Prarthana, Prārthanā: 14 definitions

Introduction

Prarthana means something in Hinduism, Sanskrit, Marathi. If you want to know the exact meaning, history, etymology or English translation of this term then check out the descriptions on this page. Add your comment or reference to a book if you want to contribute to this summary article.

In Hinduism

Natyashastra (theatrics and dramaturgy)

Source: Wisdom Library: Nāṭya-śāstra

Prārthanā (प्रार्थना, “supplication”) refers to ‘solicitation’. Prārthanā represents one of the thirteen garbhasandhi, according to the Nāṭyaśāstra chapter 21. Garbhasandhi refers to the “segments (sandhi) of the development part (garbha)” and represents one of the five segments of the plot (itivṛtta or vastu) of a dramatic composition (nāṭaka).

Source: archive.org: Natya Shastra

Prārthanā (प्रार्थना).—One of the thirteen elements of the ‘development segment’ (garbhasandhi);—(Description:) Request for love’s enjoyment (rati), rejoicing festivity and the like, is called Supplication (prārthanā).

Natyashastra book cover
context information

Natyashastra (नाट्यशास्त्र, nāṭyaśāstra) refers to both the ancient Indian tradition (śāstra) of performing arts, (nāṭya, e.g., theatrics, drama, dance, music), as well as the name of a Sanskrit work dealing with these subjects. It also teaches the rules for composing dramatic plays (nataka) and poetic works (kavya).

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Vyakarana (Sanskrit grammar)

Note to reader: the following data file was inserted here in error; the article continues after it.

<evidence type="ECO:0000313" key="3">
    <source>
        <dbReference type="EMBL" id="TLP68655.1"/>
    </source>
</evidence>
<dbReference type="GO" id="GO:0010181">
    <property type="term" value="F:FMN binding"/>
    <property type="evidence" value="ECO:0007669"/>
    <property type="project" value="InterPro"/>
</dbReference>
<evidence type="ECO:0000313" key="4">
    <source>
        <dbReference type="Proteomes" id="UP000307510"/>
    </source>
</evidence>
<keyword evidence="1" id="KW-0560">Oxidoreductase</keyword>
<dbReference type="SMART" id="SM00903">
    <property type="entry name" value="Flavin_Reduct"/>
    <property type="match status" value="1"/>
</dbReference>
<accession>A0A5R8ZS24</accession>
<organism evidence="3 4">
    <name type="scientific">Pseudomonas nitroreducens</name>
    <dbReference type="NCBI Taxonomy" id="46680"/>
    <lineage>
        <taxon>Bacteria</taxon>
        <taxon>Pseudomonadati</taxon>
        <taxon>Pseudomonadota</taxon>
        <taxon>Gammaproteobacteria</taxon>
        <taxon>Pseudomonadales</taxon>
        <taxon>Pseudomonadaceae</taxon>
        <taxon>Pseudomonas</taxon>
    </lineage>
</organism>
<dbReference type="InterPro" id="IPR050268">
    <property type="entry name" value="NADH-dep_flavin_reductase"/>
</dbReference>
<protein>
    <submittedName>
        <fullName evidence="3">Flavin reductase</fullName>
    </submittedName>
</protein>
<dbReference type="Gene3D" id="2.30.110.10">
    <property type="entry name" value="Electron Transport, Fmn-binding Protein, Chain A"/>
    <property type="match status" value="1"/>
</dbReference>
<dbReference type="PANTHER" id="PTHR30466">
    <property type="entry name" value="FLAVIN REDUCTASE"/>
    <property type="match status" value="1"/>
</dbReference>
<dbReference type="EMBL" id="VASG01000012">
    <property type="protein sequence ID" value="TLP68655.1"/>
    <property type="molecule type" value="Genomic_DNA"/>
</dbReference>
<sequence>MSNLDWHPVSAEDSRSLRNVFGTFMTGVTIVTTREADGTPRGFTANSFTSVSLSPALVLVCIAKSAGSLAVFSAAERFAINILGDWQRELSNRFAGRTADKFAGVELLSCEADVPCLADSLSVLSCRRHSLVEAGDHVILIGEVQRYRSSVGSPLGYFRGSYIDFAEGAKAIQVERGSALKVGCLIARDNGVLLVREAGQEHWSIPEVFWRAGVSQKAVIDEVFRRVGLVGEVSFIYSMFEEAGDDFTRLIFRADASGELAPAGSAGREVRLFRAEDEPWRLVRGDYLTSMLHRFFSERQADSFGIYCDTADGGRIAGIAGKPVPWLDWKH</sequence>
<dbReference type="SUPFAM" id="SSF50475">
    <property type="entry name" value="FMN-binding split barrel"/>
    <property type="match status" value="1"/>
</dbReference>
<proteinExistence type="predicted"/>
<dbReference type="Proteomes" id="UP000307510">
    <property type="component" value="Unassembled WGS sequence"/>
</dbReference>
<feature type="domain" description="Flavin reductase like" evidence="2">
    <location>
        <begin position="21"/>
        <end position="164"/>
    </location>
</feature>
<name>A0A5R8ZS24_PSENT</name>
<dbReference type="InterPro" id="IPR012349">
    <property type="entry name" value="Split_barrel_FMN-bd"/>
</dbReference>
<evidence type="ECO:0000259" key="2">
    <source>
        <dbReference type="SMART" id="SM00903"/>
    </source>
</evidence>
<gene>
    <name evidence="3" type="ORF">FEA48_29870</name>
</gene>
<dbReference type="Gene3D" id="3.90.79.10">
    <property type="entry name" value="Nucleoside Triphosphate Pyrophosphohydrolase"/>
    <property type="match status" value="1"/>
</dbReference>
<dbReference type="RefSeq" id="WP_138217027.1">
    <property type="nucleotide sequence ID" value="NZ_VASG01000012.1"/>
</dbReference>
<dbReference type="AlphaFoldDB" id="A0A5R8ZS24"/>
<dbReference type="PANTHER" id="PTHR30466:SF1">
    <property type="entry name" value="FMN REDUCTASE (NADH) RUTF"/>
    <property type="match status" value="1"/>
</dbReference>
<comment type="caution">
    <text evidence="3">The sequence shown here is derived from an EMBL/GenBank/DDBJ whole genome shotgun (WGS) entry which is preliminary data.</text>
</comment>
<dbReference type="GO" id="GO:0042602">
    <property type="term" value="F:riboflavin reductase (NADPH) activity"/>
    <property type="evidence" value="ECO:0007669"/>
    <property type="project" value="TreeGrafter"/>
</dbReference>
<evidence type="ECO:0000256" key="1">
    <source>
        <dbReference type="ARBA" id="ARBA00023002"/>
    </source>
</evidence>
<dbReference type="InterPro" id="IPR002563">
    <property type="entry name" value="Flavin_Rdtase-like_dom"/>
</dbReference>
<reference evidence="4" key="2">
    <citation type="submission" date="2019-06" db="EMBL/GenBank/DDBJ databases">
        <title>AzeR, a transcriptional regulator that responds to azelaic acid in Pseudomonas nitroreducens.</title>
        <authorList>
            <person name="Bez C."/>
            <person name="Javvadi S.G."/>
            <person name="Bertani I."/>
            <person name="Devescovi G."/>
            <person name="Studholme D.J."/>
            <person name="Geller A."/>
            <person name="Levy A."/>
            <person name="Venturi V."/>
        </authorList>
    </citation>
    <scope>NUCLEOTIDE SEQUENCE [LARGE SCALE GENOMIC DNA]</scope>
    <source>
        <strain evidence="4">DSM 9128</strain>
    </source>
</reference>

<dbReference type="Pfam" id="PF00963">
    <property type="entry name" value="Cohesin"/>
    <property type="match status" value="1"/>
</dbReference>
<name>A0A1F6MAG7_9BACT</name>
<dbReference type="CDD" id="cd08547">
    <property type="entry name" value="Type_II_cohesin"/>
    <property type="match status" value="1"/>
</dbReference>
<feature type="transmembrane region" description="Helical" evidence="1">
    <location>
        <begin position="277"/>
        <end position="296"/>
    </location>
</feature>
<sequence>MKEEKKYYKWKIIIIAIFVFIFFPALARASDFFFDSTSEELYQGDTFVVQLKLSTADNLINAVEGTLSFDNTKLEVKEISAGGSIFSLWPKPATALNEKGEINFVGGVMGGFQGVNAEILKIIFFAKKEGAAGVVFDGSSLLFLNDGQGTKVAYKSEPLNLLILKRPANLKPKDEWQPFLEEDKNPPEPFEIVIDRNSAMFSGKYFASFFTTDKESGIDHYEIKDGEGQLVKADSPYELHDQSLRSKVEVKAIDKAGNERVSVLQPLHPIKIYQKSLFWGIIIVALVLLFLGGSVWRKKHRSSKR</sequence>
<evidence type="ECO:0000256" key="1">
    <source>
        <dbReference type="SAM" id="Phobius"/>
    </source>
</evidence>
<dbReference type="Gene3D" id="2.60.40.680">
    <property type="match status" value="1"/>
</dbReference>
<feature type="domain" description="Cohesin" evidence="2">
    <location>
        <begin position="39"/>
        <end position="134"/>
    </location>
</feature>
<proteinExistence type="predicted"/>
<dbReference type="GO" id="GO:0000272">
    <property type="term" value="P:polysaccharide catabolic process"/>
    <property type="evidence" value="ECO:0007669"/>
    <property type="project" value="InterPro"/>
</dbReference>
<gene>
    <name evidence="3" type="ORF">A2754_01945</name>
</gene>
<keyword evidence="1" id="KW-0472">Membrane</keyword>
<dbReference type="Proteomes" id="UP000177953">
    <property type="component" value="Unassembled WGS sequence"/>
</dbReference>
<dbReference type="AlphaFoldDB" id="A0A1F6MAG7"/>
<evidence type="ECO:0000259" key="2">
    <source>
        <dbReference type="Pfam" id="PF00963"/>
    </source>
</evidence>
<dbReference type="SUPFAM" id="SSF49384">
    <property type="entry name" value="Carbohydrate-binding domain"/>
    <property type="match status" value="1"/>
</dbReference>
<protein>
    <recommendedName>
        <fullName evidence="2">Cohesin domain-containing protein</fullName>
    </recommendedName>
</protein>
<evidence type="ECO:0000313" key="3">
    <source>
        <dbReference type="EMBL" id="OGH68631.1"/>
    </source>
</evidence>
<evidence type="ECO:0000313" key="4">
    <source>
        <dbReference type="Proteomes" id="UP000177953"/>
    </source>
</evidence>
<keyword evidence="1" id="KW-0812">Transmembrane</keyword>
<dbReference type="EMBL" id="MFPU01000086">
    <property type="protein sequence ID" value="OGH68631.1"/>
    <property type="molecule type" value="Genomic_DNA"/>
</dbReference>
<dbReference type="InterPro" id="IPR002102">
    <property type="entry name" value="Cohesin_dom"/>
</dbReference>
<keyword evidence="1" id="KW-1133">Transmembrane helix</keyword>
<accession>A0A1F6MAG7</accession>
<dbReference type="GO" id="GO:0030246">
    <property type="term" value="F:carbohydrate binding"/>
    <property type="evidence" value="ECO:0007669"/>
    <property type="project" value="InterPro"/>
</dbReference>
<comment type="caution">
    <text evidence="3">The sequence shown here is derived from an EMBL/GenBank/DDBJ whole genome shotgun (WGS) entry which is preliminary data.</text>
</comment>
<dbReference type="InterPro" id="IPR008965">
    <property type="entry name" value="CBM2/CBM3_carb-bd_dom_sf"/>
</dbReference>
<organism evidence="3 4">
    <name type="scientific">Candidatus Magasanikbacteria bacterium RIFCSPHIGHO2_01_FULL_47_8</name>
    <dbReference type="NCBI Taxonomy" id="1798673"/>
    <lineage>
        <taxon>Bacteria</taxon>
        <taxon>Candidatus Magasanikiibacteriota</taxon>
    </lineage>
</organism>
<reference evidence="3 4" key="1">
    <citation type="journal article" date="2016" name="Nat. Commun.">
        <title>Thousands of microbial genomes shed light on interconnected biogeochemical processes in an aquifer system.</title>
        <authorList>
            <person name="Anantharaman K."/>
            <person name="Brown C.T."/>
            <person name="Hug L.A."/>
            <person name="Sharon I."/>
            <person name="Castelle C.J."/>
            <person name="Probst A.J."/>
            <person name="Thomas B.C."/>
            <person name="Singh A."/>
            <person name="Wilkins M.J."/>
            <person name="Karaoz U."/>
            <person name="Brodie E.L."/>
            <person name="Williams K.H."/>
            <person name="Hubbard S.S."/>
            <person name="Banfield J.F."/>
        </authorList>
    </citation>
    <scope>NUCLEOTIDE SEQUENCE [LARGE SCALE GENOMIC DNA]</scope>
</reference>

Source: Shodhganga: Vaiyākaraṇabhūṣaṇasāra: a critical study

Prārthana (प्रार्थन).—Request; solicitation

context information

Vyakarana (व्याकरण, vyākaraṇa) refers to Sanskrit grammar and represents one of the six additional sciences (vedanga) to be studied along with the Vedas. Vyakarana concerns itself with the rules of Sanskrit grammar and linguistic analysis in order to establish the correct context of words and sentences.

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Ganapatya (worship of Ganesha)

Source: Google Books: Ganapati: Song of the Self

Prārthana (प्रार्थन) refers to “prayer”, representing one of the possible preliminary rites (upacāra) of a pūjā (deity worship).—Each act in a pūjā is not only physical and/or mental, but also symbolic, cosmic, and spiritual. Sprinkling, sipping, and bathing are symbolic of purification, of the worshipped as well as of the worshipper and the surroundings. Various offerings [viz., prārthana] symbolize the surrendering of one’s latent tendencies (vāsanā) as expressed in thoughts, words, and deeds.

context information

Ganapatya (गाणपत्य, gāṇapatya) represents a tradition of Hinduism where Ganesha is revered and worshipped as the prime deity (ishta-devata). Being a minor though influential movement, Ganapatya evovled, llike Shaktism and Shaivism, as a separate movement leaving behind a large body of literature.